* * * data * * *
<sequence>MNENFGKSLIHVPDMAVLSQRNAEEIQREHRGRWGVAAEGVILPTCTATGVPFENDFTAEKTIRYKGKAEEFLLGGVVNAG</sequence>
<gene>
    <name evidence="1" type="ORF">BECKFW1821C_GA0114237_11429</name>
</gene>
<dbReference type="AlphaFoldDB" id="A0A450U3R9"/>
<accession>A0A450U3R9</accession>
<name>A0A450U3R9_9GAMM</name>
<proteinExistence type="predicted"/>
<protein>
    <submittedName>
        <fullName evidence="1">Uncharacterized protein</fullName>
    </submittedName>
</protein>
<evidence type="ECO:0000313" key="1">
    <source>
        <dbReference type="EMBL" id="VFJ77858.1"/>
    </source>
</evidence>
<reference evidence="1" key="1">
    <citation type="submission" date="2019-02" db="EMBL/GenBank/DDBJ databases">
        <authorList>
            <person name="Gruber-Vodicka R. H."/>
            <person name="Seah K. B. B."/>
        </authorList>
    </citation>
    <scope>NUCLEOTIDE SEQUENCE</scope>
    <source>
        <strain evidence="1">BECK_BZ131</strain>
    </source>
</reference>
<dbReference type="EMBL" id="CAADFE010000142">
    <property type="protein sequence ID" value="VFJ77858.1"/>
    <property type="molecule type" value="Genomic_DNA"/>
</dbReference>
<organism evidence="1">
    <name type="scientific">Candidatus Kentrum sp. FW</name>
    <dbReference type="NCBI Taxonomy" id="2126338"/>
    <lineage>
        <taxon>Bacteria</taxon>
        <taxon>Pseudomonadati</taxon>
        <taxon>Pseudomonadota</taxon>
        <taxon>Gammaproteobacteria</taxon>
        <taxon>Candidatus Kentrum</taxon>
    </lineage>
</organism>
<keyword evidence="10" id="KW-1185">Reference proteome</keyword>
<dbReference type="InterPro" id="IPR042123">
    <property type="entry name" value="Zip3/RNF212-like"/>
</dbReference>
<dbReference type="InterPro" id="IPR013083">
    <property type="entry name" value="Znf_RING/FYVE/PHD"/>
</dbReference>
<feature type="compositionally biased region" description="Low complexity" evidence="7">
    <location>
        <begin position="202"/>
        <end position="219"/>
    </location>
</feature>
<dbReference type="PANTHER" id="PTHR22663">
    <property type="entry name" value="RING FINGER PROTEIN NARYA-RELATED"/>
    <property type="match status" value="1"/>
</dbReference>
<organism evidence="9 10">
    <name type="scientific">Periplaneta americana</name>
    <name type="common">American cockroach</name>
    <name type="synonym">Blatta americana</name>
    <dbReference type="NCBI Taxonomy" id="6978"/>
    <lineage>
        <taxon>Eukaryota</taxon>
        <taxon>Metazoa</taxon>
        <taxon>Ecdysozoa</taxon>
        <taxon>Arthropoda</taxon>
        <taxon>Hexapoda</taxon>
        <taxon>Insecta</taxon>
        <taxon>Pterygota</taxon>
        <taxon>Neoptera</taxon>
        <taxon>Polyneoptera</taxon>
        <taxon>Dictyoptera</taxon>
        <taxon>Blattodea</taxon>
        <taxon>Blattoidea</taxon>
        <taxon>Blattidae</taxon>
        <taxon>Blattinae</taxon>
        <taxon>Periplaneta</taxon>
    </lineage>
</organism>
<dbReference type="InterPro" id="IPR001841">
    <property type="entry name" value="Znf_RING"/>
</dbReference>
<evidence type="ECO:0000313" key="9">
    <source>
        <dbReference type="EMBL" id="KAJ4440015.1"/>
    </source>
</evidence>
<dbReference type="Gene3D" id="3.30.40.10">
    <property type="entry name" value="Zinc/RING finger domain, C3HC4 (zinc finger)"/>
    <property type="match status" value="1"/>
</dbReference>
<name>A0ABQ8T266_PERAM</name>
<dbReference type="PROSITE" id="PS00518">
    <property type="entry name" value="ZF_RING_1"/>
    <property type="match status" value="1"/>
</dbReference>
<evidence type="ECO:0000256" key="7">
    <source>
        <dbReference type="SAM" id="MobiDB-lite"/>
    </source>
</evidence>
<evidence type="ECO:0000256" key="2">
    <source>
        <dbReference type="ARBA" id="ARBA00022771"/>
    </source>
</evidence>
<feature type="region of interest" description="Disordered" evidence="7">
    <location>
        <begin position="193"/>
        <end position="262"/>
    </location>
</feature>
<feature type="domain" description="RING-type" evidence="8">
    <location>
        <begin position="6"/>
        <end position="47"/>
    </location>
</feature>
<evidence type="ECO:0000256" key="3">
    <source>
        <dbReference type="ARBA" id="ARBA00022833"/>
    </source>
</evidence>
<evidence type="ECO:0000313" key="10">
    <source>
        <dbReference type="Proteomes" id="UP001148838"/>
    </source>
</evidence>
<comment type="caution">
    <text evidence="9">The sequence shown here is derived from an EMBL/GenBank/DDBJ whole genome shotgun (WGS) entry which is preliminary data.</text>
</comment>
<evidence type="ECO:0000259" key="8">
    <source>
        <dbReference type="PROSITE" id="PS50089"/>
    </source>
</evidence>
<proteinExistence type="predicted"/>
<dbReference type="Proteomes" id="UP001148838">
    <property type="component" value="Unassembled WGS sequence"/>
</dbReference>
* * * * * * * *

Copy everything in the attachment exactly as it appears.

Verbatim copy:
<sequence>MNENFGKSLIHVPDMAVLSQRNAEEIQREHRGRWGVAAEGVILPTCTATGVPFENDFTAEKTIRYKGKAEEFLLGGVVNAG</sequence>
<gene>
    <name evidence="1" type="ORF">BECKFW1821C_GA0114237_11429</name>
</gene>
<dbReference type="AlphaFoldDB" id="A0A450U3R9"/>
<accession>A0A450U3R9</accession>
<name>A0A450U3R9_9GAMM</name>
<proteinExistence type="predicted"/>
<protein>
    <submittedName>
        <fullName evidence="1">Uncharacterized protein</fullName>
    </submittedName>
</protein>
<evidence type="ECO:0000313" key="1">
    <source>
        <dbReference type="EMBL" id="VFJ77858.1"/>
    </source>
</evidence>
<reference evidence="1" key="1">
    <citation type="submission" date="2019-02" db="EMBL/GenBank/DDBJ databases">
        <authorList>
            <person name="Gruber-Vodicka R. H."/>
            <person name="Seah K. B. B."/>
        </authorList>
    </citation>
    <scope>NUCLEOTIDE SEQUENCE</scope>
    <source>
        <strain evidence="1">BECK_BZ131</strain>
    </source>
</reference>
<dbReference type="EMBL" id="CAADFE010000142">
    <property type="protein sequence ID" value="VFJ77858.1"/>
    <property type="molecule type" value="Genomic_DNA"/>
</dbReference>
<organism evidence="1">
    <name type="scientific">Candidatus Kentrum sp. FW</name>
    <dbReference type="NCBI Taxonomy" id="2126338"/>
    <lineage>
        <taxon>Bacteria</taxon>
        <taxon>Pseudomonadati</taxon>
        <taxon>Pseudomonadota</taxon>
        <taxon>Gammaproteobacteria</taxon>
        <taxon>Candidatus Kentrum</taxon>
    </lineage>
</organism>
<keyword evidence="10" id="KW-1185">Reference proteome</keyword>
<dbReference type="InterPro" id="IPR042123">
    <property type="entry name" value="Zip3/RNF212-like"/>
</dbReference>
<dbReference type="InterPro" id="IPR013083">
    <property type="entry name" value="Znf_RING/FYVE/PHD"/>
</dbReference>
<feature type="compositionally biased region" description="Low complexity" evidence="7">
    <location>
        <begin position="202"/>
        <end position="219"/>
    </location>
</feature>
<dbReference type="PANTHER" id="PTHR22663">
    <property type="entry name" value="RING FINGER PROTEIN NARYA-RELATED"/>
    <property type="match status" value="1"/>
</dbReference>
<organism evidence="9 10">
    <name type="scientific">Periplaneta americana</name>
    <name type="common">American cockroach</name>
    <name type="synonym">Blatta americana</name>
    <dbReference type="NCBI Taxonomy" id="6978"/>
    <lineage>
        <taxon>Eukaryota</taxon>
        <taxon>Metazoa</taxon>
        <taxon>Ecdysozoa</taxon>
        <taxon>Arthropoda</taxon>
        <taxon>Hexapoda</taxon>
        <taxon>Insecta</taxon>
        <taxon>Pterygota</taxon>
        <taxon>Neoptera</taxon>
        <taxon>Polyneoptera</taxon>
        <taxon>Dictyoptera</taxon>
        <taxon>Blattodea</taxon>
        <taxon>Blattoidea</taxon>
        <taxon>Blattidae</taxon>
        <taxon>Blattinae</taxon>
        <taxon>Periplaneta</taxon>
    </lineage>
</organism>
<dbReference type="InterPro" id="IPR001841">
    <property type="entry name" value="Znf_RING"/>
</dbReference>
<evidence type="ECO:0000313" key="9">
    <source>
        <dbReference type="EMBL" id="KAJ4440015.1"/>
    </source>
</evidence>
<dbReference type="Gene3D" id="3.30.40.10">
    <property type="entry name" value="Zinc/RING finger domain, C3HC4 (zinc finger)"/>
    <property type="match status" value="1"/>
</dbReference>
<name>A0ABQ8T266_PERAM</name>
<dbReference type="PROSITE" id="PS00518">
    <property type="entry name" value="ZF_RING_1"/>
    <property type="match status" value="1"/>
</dbReference>
<evidence type="ECO:0000256" key="7">
    <source>
        <dbReference type="SAM" id="MobiDB-lite"/>
    </source>
</evidence>
<evidence type="ECO:0000256" key="2">
    <source>
        <dbReference type="ARBA" id="ARBA00022771"/>
    </source>
</evidence>
<feature type="region of interest" description="Disordered" evidence="7">
    <location>
        <begin position="193"/>
        <end position="262"/>
    </location>
</feature>
<feature type="domain" description="RING-type" evidence="8">
    <location>
        <begin position="6"/>
        <end position="47"/>
    </location>
</feature>
<evidence type="ECO:0000256" key="3">
    <source>
        <dbReference type="ARBA" id="ARBA00022833"/>
    </source>
</evidence>
<evidence type="ECO:0000313" key="10">
    <source>
        <dbReference type="Proteomes" id="UP001148838"/>
    </source>
</evidence>
<comment type="caution">
    <text evidence="9">The sequence shown here is derived from an EMBL/GenBank/DDBJ whole genome shotgun (WGS) entry which is preliminary data.</text>
</comment>
<evidence type="ECO:0000259" key="8">
    <source>
        <dbReference type="PROSITE" id="PS50089"/>
    </source>
</evidence>
<proteinExistence type="predicted"/>
<dbReference type="Proteomes" id="UP001148838">
    <property type="component" value="Unassembled WGS sequence"/>
</dbReference>